ANNAPOLIS – A Senate panel Thursday examined campaign financing against the backdrop of a General Assembly grappling with slot machines and a study that linked gaming and $500,000 in election donations.
Two Montgomery County Democrats took the lead in pleading significant changes to the state’s campaign finance laws and one Prince George’s County Democrat continued his annual drive to expose more information about campaign contributors.
Sen. Ida Ruben, D-Montgomery, whisked through a presentation of her bill, SB 214, to raise the ceiling on total contributions from a single donor from $10,000 to $20,000.
“The reason Maryland has so much soft money is because our ceiling for contributions is so low,” said Ruben, as she belabored the increasing costs of campaigning to the committee, which asked few questions.
Sen. Brian Frosh, D-Montgomery, pushed legislation that would similarly cut back on soft money and donations.
His bill, SB 132, would fix the 1991 bill that introduced campaign funding limits in Maryland by closing the loophole allowing different companies with identical ownership to contribute as separate entities.
“This bill cleans up the loose ends,” Frosh said.
Frosh cited a study by Common Cause Maryland, which tied more than $150,000 in contributions to race track owner William Rickman, made through a network of subsidiaries.
The study tracked campaign contributions from proponents of legalized slot machines in Maryland, a central issue in Annapolis this session.
Common Cause tied about $150,000 in gaming contributions to Gov. Robert Ehrlich, who balanced his budget on slots revenue.
“Is a bill rising or sinking on the basis of its merits or is it rising or sinking on the basis of contributions?” asked James Browning, executive director of Common Cause.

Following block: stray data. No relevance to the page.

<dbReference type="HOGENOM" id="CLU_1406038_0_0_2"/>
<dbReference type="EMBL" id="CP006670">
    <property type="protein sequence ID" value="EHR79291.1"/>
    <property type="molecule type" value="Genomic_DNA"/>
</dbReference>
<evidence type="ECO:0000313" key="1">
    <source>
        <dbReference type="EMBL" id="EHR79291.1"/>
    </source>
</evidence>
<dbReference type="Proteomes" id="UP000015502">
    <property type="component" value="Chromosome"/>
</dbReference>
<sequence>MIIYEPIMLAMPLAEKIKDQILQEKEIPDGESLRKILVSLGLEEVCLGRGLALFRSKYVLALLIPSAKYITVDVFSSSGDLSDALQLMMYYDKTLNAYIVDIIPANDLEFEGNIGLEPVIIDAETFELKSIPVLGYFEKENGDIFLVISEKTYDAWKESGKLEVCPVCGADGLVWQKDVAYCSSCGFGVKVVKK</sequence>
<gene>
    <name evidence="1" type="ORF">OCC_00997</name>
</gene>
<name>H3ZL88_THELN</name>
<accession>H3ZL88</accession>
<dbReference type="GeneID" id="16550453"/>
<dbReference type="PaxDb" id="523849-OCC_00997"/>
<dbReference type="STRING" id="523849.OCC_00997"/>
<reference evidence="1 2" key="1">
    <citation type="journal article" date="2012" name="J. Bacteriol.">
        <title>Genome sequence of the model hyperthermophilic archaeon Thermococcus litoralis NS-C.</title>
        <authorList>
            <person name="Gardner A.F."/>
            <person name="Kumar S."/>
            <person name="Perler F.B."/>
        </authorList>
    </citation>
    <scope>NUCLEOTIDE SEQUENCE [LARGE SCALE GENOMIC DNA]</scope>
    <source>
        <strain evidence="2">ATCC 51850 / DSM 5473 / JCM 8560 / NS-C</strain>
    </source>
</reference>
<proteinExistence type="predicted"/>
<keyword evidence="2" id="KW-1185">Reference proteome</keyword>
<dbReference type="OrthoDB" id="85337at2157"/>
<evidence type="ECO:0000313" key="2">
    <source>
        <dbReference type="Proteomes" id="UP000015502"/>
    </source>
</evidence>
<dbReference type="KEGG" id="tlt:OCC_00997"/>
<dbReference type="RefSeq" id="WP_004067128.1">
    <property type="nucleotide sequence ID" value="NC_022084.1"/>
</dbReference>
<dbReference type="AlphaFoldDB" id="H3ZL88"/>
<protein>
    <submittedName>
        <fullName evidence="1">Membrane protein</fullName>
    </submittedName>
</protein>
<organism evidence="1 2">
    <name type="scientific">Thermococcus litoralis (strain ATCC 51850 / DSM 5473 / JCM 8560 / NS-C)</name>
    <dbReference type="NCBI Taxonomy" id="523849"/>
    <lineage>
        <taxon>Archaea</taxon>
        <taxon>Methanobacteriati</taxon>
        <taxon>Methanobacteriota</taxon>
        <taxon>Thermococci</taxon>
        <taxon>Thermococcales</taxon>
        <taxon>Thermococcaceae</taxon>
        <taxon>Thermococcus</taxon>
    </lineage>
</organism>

The sparse crowd was weighted with campaign finance reformers.
Absent were lobbyists, who typically represent top contributors. However, well-known tobacco lobbyist Bruce Bereano poked his head in briefly, but slipped out to a hearing on a smoking ban.
Longtime campaign finance reform advocate, Sen. Paul Pinsky, D-Prince George’s, pleaded the case for increased disclosure.
Pinsky’s SB 259 would require contributors who donate more than $250 to a campaign to note their employer. The bill has died in committee every time it was introduced over the last 10 years.
The committee remained skeptical this year, even though one of the bill’s previous opponents, former Sen. Clarence Blount, D-Baltimore, is no longer chairman.
Most senators pleaded the case for their treasurers who would have to deal with the added load of reporting contributor employers to the State Board of Elections. Federal laws already require the names of employers from anyone who donates more than $200 to a campaign.
“I know what you’re trying to accomplish,” said Sen. Sandra Schrader, D- Anne Arundel. “I can see this to be a real nightmare.”
Pinsky dismissed their concerns.
“The big checks are coming from a very small number of people,” Pinsky said. “The disparity is very stark.”